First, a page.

Categories
announcements antifeminism evil sex-having women misogyny MRA reddit

We’re back, with three profound insights into the true nature of women from the Men’s Rights subreddit

Hey, We Hunted the Mammoth is up again

As you might have noticed, this site has not been on its best behavior lately; there have been slowdowns, 504 errors, outages. Well, with the help of am internet maven who was very generous with her time and expertise, we’re now back on track. And on a shiny new server. So hopefully things will be running a bit more smoothly from here on out, though there may be a few glitches as we settle in on the new server. There are a few formatting things i need to fix as well.

But dammit, we’re back.

And I’d like to celebrate by sharing with you three unique insights into the true nature of women and feminism that I found on everyone’s favorite hate site, the Men’s Rights subreddit. Take it away, boys.

That’s the whole post. It got upvotes.

I didn’t realize that “working at a gas station” was part of the feminist stereotype.

It gets weirder.

redditlovesgenocide 1 point 16 days ago 
The most beautiful female I have ever seen agreed to a threesome with a man because he walked up to her at the festival and told her "I have a large penis" she agreed having seen it then agreed to a threesome with him. I knew stuff like this would happen with liberated female sexuality when I was 6 years old, Ive also known plenty fof male virgins close to 30 years old.

You knew that a beautiful woman would say “yes” to a threesome with a big-dicked man at a festival … when you were 6 years old?

I’m pretty sure most 6-year-olds don’t even know what a threesome is. Or what “liberated female sexuality” consists of.

Sweet_Shirt 3 points 1 day ago 
That's how you know you're doing it right... when you start making feminazis cry.

What if they’re crying from laughing so hard at you?

Follow me on Twitter.

Send tips to dfutrelle at gmail dot com.

We Hunted the Mammoth relies entirely on readers like you for its survival. If you appreciate our work, please send a few bucks our way! Thanks!

.

Subscribe
Notify of
guest

This site uses Akismet to reduce spam. Learn how your comment data is processed.

33 Comments
Inline Feedbacks
View all comments
Surplus to Requirements
Surplus to Requirements
3 months ago

@Moggie:

I dislike seeing people reduced to their jobs. If you ever feel like looking down on someone for working at a gas station, because apparently providing you with an essential service isn’t enough to earn your respect, just remind yourself that they may achieve admirable things when they’re not at their job.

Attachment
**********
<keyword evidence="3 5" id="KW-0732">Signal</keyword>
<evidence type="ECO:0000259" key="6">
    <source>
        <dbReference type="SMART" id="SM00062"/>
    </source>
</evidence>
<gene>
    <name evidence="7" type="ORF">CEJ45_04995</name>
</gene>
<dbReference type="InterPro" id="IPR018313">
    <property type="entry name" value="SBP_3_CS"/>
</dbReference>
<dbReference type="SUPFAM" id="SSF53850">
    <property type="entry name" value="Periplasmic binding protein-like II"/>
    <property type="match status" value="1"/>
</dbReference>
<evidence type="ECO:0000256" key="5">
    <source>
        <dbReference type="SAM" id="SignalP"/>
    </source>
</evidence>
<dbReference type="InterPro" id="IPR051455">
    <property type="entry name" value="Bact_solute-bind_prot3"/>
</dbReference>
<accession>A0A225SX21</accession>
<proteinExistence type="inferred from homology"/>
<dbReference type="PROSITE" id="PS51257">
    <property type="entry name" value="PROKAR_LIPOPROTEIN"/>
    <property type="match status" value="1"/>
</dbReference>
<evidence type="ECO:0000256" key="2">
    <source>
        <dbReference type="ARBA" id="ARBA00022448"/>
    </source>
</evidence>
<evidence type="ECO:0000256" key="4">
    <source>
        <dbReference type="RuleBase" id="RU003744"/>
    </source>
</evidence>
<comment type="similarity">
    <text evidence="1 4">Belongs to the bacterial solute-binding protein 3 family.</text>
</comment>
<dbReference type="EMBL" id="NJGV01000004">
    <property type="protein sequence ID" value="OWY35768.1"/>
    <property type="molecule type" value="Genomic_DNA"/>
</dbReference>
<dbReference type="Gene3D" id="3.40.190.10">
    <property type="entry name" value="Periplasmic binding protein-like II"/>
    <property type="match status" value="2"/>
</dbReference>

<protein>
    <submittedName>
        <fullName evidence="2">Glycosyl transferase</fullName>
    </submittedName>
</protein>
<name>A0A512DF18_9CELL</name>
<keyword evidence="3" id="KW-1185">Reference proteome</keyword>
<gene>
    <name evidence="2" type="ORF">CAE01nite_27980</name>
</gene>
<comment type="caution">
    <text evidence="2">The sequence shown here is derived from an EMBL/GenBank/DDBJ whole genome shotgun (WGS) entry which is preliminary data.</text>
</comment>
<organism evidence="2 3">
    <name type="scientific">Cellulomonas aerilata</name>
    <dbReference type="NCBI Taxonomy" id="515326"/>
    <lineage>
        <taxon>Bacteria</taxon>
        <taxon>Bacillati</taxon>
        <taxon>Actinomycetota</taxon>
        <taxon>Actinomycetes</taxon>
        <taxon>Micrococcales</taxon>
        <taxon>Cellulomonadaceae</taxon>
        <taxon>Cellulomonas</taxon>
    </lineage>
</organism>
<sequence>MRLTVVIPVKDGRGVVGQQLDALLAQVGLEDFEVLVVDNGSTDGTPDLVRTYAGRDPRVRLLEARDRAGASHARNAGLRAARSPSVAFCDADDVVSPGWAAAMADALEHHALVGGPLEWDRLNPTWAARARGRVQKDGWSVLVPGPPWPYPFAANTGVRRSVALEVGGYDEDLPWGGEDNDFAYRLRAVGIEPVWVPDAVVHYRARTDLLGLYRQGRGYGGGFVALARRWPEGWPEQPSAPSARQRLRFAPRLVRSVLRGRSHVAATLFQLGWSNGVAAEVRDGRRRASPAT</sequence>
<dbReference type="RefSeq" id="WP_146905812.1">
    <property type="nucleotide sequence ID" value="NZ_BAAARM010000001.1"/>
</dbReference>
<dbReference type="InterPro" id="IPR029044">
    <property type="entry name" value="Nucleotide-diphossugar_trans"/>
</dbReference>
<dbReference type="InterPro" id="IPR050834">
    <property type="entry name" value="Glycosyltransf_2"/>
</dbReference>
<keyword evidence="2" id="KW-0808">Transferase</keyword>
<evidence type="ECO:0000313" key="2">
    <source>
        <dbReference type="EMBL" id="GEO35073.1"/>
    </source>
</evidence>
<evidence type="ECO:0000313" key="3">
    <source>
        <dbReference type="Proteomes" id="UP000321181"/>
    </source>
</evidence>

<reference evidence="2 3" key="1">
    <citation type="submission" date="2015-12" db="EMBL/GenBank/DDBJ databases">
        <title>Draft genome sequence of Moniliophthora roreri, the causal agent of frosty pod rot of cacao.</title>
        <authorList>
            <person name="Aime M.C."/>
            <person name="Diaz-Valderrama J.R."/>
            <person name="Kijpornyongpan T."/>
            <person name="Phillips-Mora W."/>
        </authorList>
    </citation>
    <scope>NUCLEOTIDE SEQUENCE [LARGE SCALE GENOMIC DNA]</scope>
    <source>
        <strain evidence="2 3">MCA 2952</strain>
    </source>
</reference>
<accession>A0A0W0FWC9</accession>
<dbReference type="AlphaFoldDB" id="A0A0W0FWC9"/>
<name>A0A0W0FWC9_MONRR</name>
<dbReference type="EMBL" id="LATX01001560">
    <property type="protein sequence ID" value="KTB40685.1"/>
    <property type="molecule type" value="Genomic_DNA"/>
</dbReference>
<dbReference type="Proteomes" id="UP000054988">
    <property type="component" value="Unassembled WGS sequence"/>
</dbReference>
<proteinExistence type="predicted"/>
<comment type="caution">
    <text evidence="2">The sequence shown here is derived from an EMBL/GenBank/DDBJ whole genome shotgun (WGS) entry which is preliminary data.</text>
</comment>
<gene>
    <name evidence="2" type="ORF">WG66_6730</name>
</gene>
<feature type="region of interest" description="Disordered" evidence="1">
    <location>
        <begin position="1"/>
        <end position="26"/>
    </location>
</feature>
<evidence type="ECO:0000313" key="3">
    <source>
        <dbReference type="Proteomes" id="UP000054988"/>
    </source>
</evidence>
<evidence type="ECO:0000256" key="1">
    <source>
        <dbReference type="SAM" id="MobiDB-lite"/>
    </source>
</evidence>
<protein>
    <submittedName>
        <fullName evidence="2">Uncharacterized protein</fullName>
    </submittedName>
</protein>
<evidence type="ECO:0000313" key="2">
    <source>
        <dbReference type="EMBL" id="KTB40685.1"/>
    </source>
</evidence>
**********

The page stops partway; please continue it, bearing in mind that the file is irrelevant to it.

Hear, hear! I especially hate all the right wing arguments that they don’t deserve a livable wage because “they should go to school and get a better job” (and if everyone did that, who’d stock the shelves and plow the roads and build the freaking office complexes and fix your fridge when it broke down?) and “the market is paying them what they’re worth”.

If someone is being paid to do some labor somewhere, then society, or some person at least, has deemed that task important enough to spend money on. And that means that that someone is contributing something useful.

In addition to that, a person is more than just their job. Reducing someone to a job is saying that a non-billionaire’s value is limited to the extent to which they can make some billionaire even richer, and this is just as objectifying in its own way as saying that a woman’s value is limited to the extent to which she can satisfy some man’s urge for sex, or for sammitches, or for house-cleaning services. It’s the class-instead-of-gender version of the same old hierarchical oppression: some people are important, and the rest are only valuable insofar as their labors or what-have-you accrue to the benefit of the important people.

Would that we had a world where the very concept of a “VIP” would just prompt baffled looks and general confusion.

@bumblebug:

I also think that not everyone needs to accomplish something “big”. Maybe someone’s big goal in life is to enjoy their day to day existence. And that’s great and not worth less than someone who wants to make huge contributions to humanity.